Tanzania

Fresh concerns as Tanzania makes mineral discoveries in Selous reserve

Animals in the Selous game reserve, Tanzania. FILE PHOTO | NMG
Animals in the Selous game reserve, Tanzania. FILE PHOTO | NMG 

Dar es Salaam

Fresh environmental concerns loom over the discovery of several minerals in the Unesco-designated Selous Game Reserve in Tanzania.

Conservation experts are already opposed to the planned Stieglers Gorge hydropower plant within the reserve, on its likely interference with the ecosystem.

On Monday, the government invited tender bids for large-scale logging in the area to pave way for the hydropower dam.

The discovery of the new minerals was revealed by the Geological Survey of Tanzania (GST) in an interview with The Citizen recently, hinting that environment conservationists would be up in arms when the need to extract them arises.

Senior GST geologist Solomon Maswi named the discovered minerals as base metal, copper, silver, cobalt, zinc and gold.

He, however, noted that mineral extraction could take a few decades before happening, depending on advancement of technology.

Mr Maswi said that to extract the minerals with the current technology would be expensive, adding that it would take a few decades to start mining them efficiently.

“We anticipate that with technological changes, there will come a time when we can easily mine the discovered minerals,” he said.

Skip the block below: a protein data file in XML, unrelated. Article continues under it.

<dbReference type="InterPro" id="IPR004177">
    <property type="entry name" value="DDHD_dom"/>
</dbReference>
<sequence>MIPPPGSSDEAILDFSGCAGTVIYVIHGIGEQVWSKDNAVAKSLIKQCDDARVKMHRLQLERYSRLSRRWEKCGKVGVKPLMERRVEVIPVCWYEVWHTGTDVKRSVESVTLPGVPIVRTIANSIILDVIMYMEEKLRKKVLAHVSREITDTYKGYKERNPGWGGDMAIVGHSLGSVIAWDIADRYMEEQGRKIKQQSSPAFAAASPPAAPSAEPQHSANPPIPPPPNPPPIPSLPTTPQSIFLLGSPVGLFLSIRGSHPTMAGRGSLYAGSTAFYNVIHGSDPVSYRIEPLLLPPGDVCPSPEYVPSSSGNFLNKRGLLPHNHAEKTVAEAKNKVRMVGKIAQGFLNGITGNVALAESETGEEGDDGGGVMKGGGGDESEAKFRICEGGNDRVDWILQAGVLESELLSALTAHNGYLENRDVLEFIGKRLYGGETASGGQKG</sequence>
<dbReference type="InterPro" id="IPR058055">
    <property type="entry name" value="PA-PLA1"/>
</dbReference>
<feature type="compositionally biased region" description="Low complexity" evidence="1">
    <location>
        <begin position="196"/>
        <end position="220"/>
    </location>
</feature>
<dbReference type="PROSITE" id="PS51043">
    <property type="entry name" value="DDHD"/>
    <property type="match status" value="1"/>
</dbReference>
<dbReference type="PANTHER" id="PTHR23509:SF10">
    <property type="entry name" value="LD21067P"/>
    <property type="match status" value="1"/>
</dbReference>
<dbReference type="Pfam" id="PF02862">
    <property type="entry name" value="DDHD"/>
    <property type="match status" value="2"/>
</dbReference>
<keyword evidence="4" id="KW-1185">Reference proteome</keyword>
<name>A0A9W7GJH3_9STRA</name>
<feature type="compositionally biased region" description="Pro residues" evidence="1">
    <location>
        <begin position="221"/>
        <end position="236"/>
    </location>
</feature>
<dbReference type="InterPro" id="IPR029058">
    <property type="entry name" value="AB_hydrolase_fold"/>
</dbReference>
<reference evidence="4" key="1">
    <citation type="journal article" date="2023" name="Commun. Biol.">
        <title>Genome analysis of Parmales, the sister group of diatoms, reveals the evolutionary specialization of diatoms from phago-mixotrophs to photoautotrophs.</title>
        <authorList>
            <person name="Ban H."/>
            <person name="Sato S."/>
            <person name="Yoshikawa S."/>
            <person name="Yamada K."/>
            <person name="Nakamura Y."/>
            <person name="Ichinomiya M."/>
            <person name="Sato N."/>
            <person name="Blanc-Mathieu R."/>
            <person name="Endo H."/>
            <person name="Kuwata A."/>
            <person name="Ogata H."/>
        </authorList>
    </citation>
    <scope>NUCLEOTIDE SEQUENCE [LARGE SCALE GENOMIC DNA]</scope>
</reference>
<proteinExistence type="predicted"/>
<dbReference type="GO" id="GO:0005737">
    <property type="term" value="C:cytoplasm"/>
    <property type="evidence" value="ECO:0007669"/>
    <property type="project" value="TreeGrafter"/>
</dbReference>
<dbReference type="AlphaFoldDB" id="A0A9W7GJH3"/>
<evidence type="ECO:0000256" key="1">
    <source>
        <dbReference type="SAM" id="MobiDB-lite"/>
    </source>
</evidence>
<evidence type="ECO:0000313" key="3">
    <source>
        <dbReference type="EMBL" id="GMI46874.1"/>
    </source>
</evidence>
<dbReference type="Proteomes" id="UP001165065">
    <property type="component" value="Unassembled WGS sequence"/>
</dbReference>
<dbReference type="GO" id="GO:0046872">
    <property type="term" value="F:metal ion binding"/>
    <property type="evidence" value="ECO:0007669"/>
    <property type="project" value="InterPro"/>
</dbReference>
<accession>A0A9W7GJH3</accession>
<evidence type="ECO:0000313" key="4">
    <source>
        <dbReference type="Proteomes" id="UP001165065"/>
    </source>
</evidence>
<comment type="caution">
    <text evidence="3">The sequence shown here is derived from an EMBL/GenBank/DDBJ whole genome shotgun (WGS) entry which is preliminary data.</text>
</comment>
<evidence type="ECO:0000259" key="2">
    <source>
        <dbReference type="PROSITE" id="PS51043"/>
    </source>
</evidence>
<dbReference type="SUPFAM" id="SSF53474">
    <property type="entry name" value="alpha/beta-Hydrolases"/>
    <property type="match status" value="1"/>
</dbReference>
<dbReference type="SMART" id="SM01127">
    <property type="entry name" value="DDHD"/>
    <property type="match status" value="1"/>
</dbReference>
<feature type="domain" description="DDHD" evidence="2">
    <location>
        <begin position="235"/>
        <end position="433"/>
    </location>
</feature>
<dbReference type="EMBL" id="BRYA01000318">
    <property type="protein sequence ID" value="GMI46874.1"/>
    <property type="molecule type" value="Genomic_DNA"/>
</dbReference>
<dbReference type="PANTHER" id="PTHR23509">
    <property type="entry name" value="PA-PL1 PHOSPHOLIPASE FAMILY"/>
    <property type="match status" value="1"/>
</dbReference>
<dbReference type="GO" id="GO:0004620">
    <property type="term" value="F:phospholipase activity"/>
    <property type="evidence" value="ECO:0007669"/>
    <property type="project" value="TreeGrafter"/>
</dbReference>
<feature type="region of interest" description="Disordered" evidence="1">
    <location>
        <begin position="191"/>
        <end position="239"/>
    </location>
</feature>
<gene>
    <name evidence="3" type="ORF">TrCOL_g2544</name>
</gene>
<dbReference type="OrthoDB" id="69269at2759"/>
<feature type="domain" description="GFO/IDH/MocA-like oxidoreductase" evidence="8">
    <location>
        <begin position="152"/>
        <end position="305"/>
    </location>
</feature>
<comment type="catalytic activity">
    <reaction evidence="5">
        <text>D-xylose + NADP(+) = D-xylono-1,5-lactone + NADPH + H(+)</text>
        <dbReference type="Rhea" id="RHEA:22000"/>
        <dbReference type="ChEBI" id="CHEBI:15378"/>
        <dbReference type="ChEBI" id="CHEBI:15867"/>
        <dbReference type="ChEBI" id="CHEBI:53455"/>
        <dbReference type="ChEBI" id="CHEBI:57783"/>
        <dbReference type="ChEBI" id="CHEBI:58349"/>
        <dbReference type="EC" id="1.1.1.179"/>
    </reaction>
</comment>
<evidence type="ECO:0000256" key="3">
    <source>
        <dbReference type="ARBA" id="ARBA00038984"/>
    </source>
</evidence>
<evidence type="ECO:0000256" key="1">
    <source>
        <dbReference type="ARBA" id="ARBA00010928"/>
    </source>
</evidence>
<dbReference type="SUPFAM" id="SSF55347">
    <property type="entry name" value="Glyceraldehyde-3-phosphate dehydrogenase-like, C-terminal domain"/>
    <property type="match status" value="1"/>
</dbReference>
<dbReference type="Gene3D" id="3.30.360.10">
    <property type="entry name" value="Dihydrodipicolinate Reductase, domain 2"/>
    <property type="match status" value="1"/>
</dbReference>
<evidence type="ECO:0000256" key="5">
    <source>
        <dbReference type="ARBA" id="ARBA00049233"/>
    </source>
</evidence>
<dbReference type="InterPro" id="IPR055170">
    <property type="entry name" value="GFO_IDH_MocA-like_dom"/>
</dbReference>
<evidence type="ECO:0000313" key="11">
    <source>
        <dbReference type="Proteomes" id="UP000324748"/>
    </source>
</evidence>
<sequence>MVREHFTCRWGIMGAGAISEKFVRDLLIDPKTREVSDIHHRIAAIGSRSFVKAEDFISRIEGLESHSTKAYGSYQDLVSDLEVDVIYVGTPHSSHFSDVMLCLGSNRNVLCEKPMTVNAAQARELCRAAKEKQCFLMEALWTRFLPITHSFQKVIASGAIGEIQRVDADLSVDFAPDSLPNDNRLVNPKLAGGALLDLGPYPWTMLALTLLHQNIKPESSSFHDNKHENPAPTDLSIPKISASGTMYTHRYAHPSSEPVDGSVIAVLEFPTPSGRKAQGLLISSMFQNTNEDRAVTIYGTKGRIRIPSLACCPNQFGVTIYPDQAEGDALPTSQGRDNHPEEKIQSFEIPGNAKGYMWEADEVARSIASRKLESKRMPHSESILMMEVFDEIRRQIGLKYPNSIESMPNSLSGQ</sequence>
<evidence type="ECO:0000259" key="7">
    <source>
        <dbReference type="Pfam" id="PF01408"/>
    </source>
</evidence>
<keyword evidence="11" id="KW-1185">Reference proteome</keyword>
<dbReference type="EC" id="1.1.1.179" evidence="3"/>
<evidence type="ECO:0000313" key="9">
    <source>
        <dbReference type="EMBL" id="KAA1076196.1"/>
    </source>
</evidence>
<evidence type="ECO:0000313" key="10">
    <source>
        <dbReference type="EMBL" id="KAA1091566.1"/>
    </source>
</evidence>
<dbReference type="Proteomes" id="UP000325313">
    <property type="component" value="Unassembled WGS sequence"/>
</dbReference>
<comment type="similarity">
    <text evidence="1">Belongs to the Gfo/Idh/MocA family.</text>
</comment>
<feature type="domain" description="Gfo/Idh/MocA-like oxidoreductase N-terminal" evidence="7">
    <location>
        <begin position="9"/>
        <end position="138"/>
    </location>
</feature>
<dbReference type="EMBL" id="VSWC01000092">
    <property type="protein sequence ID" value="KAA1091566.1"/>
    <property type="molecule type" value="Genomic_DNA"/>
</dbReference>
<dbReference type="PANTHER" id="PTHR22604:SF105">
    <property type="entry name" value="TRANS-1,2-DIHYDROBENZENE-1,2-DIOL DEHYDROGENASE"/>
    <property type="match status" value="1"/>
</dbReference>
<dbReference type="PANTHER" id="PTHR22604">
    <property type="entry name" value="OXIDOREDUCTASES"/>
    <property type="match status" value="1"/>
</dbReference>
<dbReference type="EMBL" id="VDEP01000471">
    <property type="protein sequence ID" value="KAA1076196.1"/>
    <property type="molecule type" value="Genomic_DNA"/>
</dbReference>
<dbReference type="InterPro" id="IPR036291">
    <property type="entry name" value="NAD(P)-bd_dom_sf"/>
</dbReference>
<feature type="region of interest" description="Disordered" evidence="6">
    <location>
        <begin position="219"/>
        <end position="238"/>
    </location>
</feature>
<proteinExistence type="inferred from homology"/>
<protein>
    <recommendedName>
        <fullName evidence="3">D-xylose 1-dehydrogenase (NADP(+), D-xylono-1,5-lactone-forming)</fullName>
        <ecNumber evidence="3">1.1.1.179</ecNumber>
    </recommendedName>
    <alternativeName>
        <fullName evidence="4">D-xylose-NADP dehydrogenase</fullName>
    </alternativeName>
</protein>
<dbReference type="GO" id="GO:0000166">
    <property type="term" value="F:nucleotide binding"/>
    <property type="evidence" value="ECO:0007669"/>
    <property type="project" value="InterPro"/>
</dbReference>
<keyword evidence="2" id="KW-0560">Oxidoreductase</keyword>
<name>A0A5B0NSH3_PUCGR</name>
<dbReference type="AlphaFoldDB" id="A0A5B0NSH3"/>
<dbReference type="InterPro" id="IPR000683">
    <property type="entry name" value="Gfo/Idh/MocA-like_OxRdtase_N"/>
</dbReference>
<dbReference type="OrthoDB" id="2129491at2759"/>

February survey

GST did a survey last February in areas close to the Selous Game Reserve, specifically at the boundaries of the reserve in Malinyi and Mahenge Districts in Morogoro region.

“After completing our survey, we took samples of the soil and rocks found at the site to our laboratory and after our primary investigation it was revealed that there were precious minerals at the sites,” he said.

However, he noted that according to their analyses it would take a long time to attract investors because there are doubts about their quantity.

Tanzania had already discovered Uranium in the Selous ecosystem and plans to mine mineral at Mkuju River close to the reserve are afoot.

The Game Reserve is listed as of the World Heritage Site under the United Nations Educational, Scientific and Cultural Organisation (Unesco).

However, at its 36th session in St Petersburg, Russia, in July 2012, the Unesco’s World Heritage Committee approved an application by the government of Tanzania for a minor adjustment to the boundary of the game reserve to facilitate the mining of Uranium.

Tanzania is rich in natural resources, which include metals (gold, iron ore, nickel, copper, cobalt, silver), industrial minerals (diamond, tanzanite, ruby, garnet, limestone, soda ash, gypsum, salt, phosphate, gravel, sand among others.

Mining makes up more than 50 per cent of the country’s total exports, of which a large part comes from gold.